Theoretical physicist joins elite Simons Fellowship
Catherine Kallin is one of just two women, and the only Canadian, to be named a Simons Fellow in Theoretical Physics.
When Catherine Kallin’s daughter was young, she asked her mother why so many men would drop by the house.
Kallin laughs at the thought of how that sounds, but the answer isn’t quite what it seems: Kallin is a theoretical physicist, and the vast majority of her colleagues were – and are – men.
“I wish there were more females in my field, and in science generally,” she says. “We’re making progress, but it’s very slow going.”
Kallin was recently awarded a Simons Fellowship in Theoretical Physics – one of just two women, and the only Canadian, to be named a Fellow in that category.
The fellowship will allow her to spend the rest of 2016 at the University of California, Santa Barbara, where she’ll continue her research in superconductors at the Kavli Institute for Theoretical Physics.
Superconductors are materials that can carry electrical current with no loss of energy, typically at low temperatures.
Kallin investigates high-temperature superconductors, as well as what she calls an “exotic” low-temperature superconductor, which could prove useful in the field of quantum computing.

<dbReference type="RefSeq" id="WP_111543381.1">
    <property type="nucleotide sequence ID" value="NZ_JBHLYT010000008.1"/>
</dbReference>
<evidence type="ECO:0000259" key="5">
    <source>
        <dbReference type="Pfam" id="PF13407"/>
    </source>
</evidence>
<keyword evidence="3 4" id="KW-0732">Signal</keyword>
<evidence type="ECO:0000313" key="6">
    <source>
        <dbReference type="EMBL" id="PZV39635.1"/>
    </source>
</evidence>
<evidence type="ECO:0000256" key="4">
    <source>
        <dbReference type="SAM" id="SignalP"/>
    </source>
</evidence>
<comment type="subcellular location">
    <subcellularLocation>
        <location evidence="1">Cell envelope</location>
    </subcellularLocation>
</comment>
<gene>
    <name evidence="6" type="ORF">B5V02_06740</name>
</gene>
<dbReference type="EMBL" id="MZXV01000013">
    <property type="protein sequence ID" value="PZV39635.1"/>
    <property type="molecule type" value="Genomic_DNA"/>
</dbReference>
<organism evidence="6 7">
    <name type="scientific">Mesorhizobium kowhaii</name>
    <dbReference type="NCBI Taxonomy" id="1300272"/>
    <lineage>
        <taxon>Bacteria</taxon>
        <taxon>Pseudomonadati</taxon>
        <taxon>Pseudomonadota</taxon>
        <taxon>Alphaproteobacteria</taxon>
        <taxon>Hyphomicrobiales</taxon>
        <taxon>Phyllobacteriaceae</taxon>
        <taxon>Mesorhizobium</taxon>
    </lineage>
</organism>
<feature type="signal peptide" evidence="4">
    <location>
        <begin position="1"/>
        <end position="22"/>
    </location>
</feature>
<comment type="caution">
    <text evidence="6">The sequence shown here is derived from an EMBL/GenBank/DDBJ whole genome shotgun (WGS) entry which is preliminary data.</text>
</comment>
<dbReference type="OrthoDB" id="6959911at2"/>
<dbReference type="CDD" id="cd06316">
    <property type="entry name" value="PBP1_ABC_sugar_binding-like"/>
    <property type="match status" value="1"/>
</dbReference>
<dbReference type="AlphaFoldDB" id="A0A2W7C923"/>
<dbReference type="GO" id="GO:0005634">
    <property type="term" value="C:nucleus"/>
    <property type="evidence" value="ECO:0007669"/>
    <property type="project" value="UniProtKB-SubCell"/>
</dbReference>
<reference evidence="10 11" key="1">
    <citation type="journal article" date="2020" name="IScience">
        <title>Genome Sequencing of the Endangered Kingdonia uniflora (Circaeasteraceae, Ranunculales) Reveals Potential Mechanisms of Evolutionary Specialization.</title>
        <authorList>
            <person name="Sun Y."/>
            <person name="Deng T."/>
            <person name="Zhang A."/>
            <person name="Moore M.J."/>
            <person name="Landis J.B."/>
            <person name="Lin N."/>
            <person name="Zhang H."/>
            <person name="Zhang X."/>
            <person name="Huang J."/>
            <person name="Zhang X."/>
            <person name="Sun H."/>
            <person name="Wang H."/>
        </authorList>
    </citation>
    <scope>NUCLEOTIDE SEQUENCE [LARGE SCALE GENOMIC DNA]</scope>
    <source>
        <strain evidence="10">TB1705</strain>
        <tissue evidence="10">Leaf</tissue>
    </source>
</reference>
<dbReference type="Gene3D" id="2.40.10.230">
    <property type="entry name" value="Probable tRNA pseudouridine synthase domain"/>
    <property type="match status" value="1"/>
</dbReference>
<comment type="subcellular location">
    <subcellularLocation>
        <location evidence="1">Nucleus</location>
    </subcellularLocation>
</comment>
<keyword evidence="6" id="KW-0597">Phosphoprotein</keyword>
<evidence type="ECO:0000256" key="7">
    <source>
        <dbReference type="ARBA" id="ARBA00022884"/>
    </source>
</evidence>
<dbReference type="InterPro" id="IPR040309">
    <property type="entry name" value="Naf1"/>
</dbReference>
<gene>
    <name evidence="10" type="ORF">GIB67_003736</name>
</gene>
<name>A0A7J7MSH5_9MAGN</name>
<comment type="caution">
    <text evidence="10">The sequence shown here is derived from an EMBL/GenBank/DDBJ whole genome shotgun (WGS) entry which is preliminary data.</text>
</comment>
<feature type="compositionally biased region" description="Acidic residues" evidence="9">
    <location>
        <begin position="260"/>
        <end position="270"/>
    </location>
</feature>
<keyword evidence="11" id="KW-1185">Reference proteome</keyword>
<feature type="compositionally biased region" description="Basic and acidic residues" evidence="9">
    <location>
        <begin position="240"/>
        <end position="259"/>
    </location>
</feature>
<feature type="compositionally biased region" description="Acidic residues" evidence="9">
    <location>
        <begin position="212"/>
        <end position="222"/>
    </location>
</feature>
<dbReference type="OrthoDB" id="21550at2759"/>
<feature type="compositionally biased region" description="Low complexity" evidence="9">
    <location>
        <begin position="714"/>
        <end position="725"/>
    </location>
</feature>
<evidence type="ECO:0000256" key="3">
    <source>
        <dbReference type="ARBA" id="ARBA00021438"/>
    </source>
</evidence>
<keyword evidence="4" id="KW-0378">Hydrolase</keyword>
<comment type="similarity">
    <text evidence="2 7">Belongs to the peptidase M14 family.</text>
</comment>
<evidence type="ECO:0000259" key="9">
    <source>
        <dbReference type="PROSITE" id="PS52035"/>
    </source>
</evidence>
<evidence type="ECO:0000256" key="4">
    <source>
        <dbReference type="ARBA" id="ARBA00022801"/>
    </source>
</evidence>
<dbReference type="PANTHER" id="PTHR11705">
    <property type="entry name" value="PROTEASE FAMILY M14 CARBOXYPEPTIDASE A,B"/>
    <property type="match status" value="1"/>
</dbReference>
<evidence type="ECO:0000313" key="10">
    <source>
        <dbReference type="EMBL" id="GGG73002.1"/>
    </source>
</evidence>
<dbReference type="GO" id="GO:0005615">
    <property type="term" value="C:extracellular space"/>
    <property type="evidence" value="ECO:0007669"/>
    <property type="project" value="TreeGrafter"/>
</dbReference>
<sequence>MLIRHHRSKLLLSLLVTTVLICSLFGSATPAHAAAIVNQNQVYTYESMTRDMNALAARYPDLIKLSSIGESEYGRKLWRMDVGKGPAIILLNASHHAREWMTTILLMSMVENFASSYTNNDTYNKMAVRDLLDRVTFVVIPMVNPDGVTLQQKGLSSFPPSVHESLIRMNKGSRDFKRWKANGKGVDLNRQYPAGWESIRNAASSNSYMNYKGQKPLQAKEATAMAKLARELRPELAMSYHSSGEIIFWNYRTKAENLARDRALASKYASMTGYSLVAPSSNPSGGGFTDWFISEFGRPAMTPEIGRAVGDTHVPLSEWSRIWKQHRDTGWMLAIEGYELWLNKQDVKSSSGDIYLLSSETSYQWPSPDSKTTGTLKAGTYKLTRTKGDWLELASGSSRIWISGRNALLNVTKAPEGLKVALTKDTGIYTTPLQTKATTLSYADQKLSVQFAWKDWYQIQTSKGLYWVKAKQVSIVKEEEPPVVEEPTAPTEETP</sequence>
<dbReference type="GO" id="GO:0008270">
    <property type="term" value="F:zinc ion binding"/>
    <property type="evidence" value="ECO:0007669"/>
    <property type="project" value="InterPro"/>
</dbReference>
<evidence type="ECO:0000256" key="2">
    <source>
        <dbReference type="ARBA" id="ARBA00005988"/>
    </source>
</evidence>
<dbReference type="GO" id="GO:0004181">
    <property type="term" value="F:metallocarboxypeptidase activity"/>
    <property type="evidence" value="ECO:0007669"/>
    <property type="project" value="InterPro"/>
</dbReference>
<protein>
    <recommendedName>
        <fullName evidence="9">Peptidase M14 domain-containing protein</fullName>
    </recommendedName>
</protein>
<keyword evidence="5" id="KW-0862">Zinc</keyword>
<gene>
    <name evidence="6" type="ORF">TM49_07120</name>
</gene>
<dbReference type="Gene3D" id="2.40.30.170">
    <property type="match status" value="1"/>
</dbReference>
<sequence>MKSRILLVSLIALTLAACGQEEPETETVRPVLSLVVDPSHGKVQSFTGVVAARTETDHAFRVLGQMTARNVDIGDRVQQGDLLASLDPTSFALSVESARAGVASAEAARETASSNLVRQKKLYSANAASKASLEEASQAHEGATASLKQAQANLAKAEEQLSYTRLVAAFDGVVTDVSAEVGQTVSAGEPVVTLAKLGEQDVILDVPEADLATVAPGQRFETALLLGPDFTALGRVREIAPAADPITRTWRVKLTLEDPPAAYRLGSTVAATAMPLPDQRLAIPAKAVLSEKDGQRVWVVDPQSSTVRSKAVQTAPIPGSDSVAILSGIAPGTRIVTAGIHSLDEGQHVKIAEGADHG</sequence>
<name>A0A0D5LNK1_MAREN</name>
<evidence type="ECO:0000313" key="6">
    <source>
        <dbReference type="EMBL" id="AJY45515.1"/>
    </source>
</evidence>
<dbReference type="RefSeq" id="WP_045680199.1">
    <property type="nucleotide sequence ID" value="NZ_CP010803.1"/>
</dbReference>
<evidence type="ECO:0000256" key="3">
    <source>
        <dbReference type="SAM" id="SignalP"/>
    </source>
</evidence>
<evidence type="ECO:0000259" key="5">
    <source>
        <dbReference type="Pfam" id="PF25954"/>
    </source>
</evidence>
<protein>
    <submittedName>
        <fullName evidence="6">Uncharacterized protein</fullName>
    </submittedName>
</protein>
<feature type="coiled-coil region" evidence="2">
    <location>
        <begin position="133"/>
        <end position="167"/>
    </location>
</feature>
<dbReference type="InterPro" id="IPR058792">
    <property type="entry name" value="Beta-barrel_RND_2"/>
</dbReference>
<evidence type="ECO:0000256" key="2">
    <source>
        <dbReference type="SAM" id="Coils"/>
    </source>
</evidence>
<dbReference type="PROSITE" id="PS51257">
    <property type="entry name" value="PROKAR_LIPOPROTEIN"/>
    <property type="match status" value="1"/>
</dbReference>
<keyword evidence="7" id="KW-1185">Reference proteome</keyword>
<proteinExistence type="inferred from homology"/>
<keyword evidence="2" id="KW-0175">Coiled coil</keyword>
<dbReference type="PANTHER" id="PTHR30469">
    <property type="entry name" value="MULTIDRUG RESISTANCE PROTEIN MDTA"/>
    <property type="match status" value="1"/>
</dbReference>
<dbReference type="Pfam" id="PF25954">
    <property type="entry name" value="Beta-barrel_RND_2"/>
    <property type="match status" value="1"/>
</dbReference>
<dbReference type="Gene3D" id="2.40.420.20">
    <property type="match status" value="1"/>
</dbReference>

“There are plenty of puzzles to solve in condensed matter physics,” she says, “which is why I love what I do.”
Like many female scientists, Kallin frequently meets with and speaks to groups of young women interested in science.
Her advice to them, especially those interested in physics, is to stick with it.
“The more you know, the more fascinating it all is,” she says. “It’s complex, certainly, but if you take those math courses and you take those science courses, there are plenty of opportunities available to you.”
As evidence she points to her own daughter, who became a theoretical physicist herself and now works on designing the next generation of Intel computer chips.
“Having a background in math and science prepares you for so many jobs,” she says. “You don’t have to become a physics professor.”
The Simons Foundation works to advance the frontiers of research in mathematics and the basic sciences.
In addition to McMaster, this year’s Fellows come from Harvard University, Cornell University, Columbia University, the University of California, Berkeley, the University of Chicago, the University of Southern California, the University of Pennsylvania, the University of Michigan and Wake Forest University.